The rescue of an injured skier, who broke his leg in an avalanche at Strathcona Provincial Park, stretched into the early-morning hours Wednesday due to challenging conditions.
He was one of four backcountry skiers, all Comox Valley residents, who ran into trouble Tuesday afternoon about five kilometres southwest of Mount Washington. The group made a cellphone call for help about 2:10 p.m.
It was after 3 a.m. Wednesday by the time the injured skier has transferred to a waiting ambulance at CFB Comox, where a Cormorant helicopter had taken him. He was in stable condition.
The other three skiers were brought out of the area by ground crews.
The cellphone call brought a response from Comox Valley search-and-rescue and Comox Valley RCMP, along with help from Mount Washington Alpine Resort. Capt. Greg Clarke of Victoria’s Joint Rescue Coordination Centre said it was slow-going over tough terrain for rescuers using snowmobiles and snowshoes, so military assistance was requested after they got to the skiers.
The ground crew was able to tend to the injured skier, then waited for a Cormorant helicopter and Buffalo aircraft sent from CFB Comox at 11:30 p.m.
Capt. Blair Turner, first officer on the Cormorant, described the conditions as turbulent.
High-intensity flares from the Buffalo helped the Cormorant safely lower two crew members 52 metres to the skier, who was at the bottom of a 7.5-metre cliff where nearby snow was chest-deep. Winds of about 50 kilometres an hour and low visibility posed problems, and chunks of snow falling from trees also hampered the rescue.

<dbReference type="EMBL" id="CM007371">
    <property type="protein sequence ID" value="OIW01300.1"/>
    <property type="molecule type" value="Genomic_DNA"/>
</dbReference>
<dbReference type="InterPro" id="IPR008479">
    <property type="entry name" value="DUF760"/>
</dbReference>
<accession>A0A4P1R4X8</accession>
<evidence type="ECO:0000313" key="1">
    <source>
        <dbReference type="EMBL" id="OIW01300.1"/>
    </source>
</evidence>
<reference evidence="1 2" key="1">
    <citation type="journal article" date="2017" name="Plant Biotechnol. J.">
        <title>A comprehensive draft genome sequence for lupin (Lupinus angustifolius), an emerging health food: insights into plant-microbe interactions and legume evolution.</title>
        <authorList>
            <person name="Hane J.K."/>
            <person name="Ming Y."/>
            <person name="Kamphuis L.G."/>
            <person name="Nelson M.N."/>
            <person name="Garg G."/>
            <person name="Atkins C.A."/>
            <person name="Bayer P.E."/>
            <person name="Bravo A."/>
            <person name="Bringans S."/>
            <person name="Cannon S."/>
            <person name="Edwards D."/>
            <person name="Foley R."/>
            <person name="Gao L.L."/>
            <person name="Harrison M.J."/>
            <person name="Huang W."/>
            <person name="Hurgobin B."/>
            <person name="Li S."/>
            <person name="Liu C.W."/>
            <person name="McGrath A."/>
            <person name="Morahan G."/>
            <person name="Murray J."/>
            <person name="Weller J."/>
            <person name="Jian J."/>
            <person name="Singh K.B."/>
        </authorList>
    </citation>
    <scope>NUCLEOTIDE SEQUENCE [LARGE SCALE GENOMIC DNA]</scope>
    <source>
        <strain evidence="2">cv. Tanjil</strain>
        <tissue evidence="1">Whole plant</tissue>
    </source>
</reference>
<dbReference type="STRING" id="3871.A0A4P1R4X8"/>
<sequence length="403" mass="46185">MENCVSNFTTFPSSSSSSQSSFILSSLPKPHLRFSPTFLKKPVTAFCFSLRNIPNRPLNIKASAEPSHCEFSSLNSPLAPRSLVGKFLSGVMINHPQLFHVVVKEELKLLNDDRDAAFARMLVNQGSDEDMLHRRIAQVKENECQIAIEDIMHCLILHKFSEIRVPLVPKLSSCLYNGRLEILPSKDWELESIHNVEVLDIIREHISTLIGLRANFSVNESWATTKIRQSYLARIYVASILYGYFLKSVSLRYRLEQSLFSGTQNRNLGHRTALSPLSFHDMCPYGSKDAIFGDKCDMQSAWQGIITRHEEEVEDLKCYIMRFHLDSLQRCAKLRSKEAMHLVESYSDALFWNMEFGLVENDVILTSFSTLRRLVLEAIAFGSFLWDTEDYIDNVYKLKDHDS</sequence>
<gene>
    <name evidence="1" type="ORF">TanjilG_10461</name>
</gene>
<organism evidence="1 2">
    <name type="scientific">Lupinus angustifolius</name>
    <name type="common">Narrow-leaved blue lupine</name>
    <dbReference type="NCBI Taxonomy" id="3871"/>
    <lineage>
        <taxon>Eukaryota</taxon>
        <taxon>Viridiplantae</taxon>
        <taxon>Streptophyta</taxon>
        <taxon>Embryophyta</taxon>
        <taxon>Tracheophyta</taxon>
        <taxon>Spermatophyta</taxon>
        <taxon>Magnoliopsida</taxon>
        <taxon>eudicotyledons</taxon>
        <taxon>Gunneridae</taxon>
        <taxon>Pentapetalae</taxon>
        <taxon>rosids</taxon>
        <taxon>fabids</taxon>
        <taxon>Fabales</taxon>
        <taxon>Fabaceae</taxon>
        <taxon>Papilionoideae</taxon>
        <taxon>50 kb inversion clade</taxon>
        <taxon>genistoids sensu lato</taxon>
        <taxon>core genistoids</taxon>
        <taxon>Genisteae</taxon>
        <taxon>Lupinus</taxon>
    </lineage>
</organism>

Cpl. Darren Lagan of Island District RCMP noted that the Comox Valley search-and-rescue team and others like it are volunteer groups, and deserve accolades.
“Comox Valley SAR spent hours in the cold and not-pleasant weather.”
Lagan said the RCMP is involved as the lead agency in such situations “but the horsepower comes from those SAR crews.”
“The SAR people are ones with specialized training.”
Lagan said the successful rescue highlighted the fact that the skiers were prepared for what they were doing.
“This group was able to look after themselves until searchers could reach them. They had a fire going and they had the right equipment.”
Anyone thinking of heading to the backcountry at this time of year is advised to check for the latest conditions on the Canadian Avalanche Centre website at avalanche.ca.
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